Even if you are no smarter than an unwashed sheep following the cows, you will see something called ‘Me First’ about our Pentecostal preachers, which makes their brand of theatre both pathetic and comical.
Watching their power game is sometimes more intriguing than watching the politicians.
For instance, when it was announced that the wealthy Nigerian overseer of the Redeemed Church of God, Pastor Enoch Adeboye, would visit Uganda at the invitation of the First Lady, Ms Janet Museveni, and that some prominent local preachers had been (kind of) commandeered to help in the preparations, there was a lot of sulking and grumbling.
Why? Well, because the tenants of State House had never rallied the local pastors for their own good, only to push them around now to glorify a foreigner.
They had a point. And they didn’t.
Since they had been tearing each other apart and behaving in weird ways, the tenants of State House could have used their clout to reconcile them.
But then these men and women are not school-room rogues. Moreover, God talks to them virtually every day, as they claim. If, with God’s guidance, they cannot form a decent working relationship, what magic did the Musevenis have, when they had their own demons to deal with?
Then again, before our pastors got big enough audiences, mastered the art and overcame the embarrassment of bleeding them to pay for their extravagant life-styles, they, too, habitually paraded renowned foreign preachers to boost their gatherings; something many still do.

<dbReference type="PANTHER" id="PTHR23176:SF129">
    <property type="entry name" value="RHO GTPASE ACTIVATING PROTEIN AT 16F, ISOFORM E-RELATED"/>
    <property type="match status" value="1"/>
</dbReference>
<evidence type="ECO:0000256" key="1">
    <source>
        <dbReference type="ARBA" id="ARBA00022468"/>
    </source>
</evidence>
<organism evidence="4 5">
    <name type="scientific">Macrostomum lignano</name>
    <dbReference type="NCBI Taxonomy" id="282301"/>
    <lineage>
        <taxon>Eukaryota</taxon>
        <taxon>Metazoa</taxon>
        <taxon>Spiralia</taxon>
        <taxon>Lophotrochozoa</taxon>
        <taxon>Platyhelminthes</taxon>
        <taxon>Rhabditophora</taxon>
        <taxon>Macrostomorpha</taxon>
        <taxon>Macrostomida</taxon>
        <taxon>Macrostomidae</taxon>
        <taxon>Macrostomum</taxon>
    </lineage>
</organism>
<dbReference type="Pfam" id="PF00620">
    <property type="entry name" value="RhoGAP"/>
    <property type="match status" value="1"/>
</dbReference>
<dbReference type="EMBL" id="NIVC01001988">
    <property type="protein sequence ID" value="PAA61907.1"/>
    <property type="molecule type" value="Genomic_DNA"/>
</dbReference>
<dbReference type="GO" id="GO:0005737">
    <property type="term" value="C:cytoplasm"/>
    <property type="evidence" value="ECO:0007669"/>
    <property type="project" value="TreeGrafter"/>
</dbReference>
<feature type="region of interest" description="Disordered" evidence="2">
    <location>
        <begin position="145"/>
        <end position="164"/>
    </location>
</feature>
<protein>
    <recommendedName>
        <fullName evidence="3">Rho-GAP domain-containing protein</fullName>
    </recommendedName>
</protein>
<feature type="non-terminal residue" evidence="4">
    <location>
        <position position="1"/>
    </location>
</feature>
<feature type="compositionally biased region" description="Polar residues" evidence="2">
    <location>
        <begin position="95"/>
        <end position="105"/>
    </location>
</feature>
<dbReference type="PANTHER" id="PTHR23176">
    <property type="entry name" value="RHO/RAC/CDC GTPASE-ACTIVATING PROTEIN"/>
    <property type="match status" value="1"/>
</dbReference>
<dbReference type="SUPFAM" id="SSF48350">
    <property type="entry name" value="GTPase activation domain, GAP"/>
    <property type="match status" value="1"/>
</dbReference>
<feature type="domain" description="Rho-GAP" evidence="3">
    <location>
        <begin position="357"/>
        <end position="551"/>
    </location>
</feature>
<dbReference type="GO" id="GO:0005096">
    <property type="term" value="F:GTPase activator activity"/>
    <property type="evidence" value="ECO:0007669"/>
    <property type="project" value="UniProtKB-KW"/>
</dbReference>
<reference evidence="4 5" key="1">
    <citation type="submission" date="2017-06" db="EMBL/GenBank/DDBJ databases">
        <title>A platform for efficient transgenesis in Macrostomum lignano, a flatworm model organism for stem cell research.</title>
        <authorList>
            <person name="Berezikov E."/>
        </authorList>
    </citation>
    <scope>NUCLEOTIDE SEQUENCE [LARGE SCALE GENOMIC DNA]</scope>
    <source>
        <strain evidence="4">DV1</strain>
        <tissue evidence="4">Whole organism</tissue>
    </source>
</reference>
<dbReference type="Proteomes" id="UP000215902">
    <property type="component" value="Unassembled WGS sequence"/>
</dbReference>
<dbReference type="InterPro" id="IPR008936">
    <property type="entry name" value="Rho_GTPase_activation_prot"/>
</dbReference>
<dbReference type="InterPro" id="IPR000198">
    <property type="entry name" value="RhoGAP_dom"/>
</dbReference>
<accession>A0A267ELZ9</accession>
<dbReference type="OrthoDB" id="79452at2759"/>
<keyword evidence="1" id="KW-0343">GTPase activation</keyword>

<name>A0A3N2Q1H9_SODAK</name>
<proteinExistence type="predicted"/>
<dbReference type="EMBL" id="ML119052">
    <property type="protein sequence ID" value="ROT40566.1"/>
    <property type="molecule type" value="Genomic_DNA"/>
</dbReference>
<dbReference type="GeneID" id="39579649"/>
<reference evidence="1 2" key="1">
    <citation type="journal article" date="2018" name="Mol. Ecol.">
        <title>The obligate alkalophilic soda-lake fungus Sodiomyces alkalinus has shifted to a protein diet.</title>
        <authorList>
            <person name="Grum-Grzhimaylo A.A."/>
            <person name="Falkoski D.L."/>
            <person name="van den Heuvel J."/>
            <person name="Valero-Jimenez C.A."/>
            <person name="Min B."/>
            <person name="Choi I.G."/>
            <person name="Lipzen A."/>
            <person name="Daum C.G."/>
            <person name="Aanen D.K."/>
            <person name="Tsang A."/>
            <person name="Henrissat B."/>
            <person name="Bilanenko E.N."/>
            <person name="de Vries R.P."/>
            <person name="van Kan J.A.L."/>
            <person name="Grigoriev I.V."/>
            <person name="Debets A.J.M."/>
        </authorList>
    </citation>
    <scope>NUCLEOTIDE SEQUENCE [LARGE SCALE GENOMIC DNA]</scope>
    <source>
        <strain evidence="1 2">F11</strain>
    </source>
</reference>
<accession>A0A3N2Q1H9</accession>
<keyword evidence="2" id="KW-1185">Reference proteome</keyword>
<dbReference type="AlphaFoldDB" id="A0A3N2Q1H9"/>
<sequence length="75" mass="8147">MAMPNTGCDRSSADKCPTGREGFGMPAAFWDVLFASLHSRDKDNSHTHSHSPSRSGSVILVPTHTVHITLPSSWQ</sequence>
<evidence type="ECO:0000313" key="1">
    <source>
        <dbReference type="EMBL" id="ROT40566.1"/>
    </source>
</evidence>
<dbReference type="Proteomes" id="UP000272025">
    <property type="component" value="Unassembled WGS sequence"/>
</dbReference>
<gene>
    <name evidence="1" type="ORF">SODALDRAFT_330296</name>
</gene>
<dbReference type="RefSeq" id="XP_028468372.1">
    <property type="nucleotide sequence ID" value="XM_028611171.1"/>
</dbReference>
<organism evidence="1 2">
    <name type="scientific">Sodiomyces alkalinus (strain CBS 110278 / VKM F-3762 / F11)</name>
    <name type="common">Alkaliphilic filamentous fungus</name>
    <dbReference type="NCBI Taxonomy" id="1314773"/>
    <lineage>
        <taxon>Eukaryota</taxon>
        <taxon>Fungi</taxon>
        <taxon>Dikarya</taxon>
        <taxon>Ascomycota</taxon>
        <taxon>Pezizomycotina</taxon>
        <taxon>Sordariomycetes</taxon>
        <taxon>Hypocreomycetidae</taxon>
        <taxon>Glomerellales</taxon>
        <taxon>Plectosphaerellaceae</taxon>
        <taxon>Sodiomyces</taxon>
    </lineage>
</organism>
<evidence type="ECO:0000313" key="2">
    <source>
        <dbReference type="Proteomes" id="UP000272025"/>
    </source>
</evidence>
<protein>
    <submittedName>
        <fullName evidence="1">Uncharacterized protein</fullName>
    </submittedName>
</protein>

Also, traditionally, witchdoctors from distant Zanzibar or Tanzania were thought to have more power than the local ones.
But once the Adeboye preparations were underway, jostling for second fiddle had its humorous aspects.
That is, after Adeboye was grudgingly accepted, which local preacher would shine as the most distinguished among the disgruntled?
Adeboye had only performed at Kololo Ceremonial Grounds and at State House. His wife, also a pastor, had met some women at Serena Hotel.
But on the last day of his six-day visit, Adeboye did a Sunday morning service in Namuwongo at the Redeemed Christian of God Uganda Church (which you pronounce like you are swallowing a kola nut), a branch of the multinational church he oversees.
That Sunday afternoon, he was at Pastor Patience Rwabogo’s Covenant of Nations Church in Luzira, ending his visit.
It was not that the other Pentecostal churches were a plague, but the chief at Covenant of Nations is President Museveni’s daughter, and it was she who had received Adeboye at the airport. The anointed sometimes dance to earthly protocol.
Being a family man, Mr Museveni also entered Adeboye’s goings-on.
Asked what Nigeria should do about the Boko Haram terrorists, Adeboye replied that only divine intervention, through prayers, was needed, because the terrorists were convinced they were doing the right thing. (New Vision, June 17.)
Museveni’s response was not reported. But if I was the President, undisputed Bush War Sabalwanyi, conqueror of Joseph Kony, statesman and pan-Africanist of anti-al Shabaab fame, I would stare at this ex-mathematician and ex-hydrodynamics expert; I would smile, not argue, knowing that he is unredeemable.
I would just ponder: Pray? You are not a serious man. Is there a nation that has prayed more than Nigeria since Boko Haram surfaced?
Even as a prophet, you bring little respect to your pet name-sake. To the original Elijah, it was not enough to pray and show off his fiery wizardry. Those who preached beliefs contrary to his own had to be physically exterminated.
Mr Tacca is a novelist, socio-political commentator.